If I had a magic wand and could restore a lost corner of old Falkirk I would pick the Silver Row without hesitation.
Exactly 50 years ago the bulldozers were consigning this famous and ancient cobbled street to the dustbin of history leaving nothing but fading memories of buildings and people.
As older readers will remember Silver Row ran from the junction of Bank Street and Manor Street up the hill to where it came to an abrupt end at what we called the Sandy Hole.
In earlier centuries it had carried on to meet the High Street near the east end but that part consisted mainly of houses deemed unfit for human habitation and they were demolished in the 1920s.
Why it had its intriguing name is still a mystery. No silver mines here I’m afraid and not many silversmiths either. Maybe it was a family name or a corruption of something else altogether.
The part that survived until the 1960s had most of the really interesting buildings.
At the junction with Manor Street on the right was the Masonic Arms, known to everyone as the ‘Gluepot’.
One lady told me that it got this name because “if your man went in there he was stuck for the night”.
It had been the meeting place of Falkirk’s first lodge of Freemasons and the interesting coat-of-arms and inscription from the building have been preserved in the lodges present home in Graham’s Road.
On the opposite corner was Falkirk’s main pawn shop, Smellie and Weirs and further up the hill, on the left, St Francis Catholic Primary School.
The front building had been added around 1900 to the original small school building which looked a bit like a church and was really on Callendar Riggs.
I can well remember the Headmaster, Johnny Farrell, who was a Falkirk Town Councillor and had been the commander of the Falkirk Home Guard. He was a smallish, round man, a bit like a barrel so you can imagine the nicknames! Opposite the school was the town’s variety theatre, the Roxy, where the cream of Scottish talent . . . and Max Bygraves … packed them in.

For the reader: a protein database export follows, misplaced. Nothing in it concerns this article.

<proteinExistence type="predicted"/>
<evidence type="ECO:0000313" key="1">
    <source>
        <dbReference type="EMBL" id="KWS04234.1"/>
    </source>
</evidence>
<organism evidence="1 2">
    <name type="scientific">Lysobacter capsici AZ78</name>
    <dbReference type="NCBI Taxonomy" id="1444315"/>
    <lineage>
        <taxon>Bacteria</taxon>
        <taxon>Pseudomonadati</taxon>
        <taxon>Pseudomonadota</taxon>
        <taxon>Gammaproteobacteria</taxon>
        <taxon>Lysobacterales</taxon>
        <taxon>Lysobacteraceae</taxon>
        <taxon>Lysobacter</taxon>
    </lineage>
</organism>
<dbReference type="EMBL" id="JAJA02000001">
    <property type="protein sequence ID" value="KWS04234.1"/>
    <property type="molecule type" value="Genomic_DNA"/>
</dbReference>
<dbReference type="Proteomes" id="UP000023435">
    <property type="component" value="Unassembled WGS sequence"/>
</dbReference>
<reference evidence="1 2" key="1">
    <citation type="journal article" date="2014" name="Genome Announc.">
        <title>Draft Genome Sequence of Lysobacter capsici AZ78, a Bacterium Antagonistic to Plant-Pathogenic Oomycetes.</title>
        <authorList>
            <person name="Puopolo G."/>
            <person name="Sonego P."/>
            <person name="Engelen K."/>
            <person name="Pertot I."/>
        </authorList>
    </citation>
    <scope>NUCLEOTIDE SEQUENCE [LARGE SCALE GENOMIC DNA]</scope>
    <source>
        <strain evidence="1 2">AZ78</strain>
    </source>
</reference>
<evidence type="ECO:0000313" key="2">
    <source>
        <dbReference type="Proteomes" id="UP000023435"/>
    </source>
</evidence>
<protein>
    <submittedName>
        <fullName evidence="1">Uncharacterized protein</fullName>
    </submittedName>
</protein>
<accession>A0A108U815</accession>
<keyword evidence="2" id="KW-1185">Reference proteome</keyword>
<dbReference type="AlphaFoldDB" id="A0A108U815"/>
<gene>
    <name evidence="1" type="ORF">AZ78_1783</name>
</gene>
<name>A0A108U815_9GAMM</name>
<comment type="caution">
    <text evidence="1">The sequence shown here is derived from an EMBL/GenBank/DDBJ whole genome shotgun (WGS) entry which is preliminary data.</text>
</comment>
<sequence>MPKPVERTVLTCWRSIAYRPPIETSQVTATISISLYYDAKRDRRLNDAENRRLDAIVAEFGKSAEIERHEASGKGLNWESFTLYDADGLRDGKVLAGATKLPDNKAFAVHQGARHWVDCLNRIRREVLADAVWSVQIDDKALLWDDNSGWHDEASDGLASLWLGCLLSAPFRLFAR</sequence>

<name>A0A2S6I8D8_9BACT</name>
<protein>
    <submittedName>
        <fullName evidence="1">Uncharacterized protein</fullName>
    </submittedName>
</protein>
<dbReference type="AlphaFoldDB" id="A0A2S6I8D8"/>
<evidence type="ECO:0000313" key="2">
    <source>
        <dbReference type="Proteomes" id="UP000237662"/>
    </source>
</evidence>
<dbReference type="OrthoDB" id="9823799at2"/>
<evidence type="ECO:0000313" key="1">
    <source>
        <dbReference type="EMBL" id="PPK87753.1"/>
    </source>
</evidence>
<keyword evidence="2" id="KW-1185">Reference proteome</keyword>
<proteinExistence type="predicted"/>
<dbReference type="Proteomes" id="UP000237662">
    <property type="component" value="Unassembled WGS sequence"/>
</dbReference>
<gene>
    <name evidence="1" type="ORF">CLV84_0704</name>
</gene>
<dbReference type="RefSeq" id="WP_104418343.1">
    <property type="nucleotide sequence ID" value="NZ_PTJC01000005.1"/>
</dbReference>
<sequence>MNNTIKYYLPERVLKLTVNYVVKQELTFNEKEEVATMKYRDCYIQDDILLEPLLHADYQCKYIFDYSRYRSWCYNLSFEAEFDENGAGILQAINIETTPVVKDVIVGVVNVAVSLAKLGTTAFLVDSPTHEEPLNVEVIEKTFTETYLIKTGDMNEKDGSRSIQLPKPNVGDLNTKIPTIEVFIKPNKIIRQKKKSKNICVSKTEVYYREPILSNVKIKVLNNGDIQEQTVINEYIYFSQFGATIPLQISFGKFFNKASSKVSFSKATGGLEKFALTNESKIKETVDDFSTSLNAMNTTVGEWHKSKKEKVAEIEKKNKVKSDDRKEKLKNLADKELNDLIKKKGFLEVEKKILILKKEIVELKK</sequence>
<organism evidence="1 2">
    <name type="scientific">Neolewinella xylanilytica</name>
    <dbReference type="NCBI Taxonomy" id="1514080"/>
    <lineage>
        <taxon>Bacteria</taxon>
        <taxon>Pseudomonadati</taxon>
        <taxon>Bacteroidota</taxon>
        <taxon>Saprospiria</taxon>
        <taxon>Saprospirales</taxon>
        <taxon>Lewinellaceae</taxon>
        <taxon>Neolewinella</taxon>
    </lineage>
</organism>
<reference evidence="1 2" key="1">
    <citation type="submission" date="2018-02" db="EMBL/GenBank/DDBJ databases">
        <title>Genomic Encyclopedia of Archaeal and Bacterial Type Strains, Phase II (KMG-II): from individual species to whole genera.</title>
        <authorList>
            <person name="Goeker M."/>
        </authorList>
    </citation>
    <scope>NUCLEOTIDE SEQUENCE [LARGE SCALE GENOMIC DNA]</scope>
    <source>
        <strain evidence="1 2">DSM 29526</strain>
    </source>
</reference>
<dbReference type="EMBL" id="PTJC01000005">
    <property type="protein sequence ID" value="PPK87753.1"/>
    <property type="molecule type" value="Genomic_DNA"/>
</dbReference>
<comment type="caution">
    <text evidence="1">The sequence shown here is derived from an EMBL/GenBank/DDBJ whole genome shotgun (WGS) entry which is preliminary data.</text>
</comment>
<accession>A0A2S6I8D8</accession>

The building had been the Erskine Church from the 1740s until 1905 when the congregation moved to their present home in Hodge Street and it had spells as the Empire and the Electric Theatre.
Famously, one of the last acts to perform was ‘Syncopating Sandy’ Strickland, a non-stop pianist who broke the world record by playing for 130 hours or thereabouts. People queued up to see this phenomenon and the sound of Sandy was relayed to the crowds by loudspeaker.
On the other side was McCann’s second hand shop and on the corner, Mrs McMillan’s Silver Row Dairy kept going by the school bairns and the ‘turns’ from the Roxy.
Round the corner in what was really Horsemarket Lane was the church hall which I remember as the Olivet Gospel Hall. It stood close to the old graveyard which was cleared along with everything else in the early 1960s. Older residents thought that disturbing the graves was a risky business and that “no good will come of it”.
The chequered history of the area since then might just prove the point!
I really loved Silver Row. In fact I’m nearly greetin’ thinking about it. If I ever get a Tardis for my birthday I know where I’m going first stop.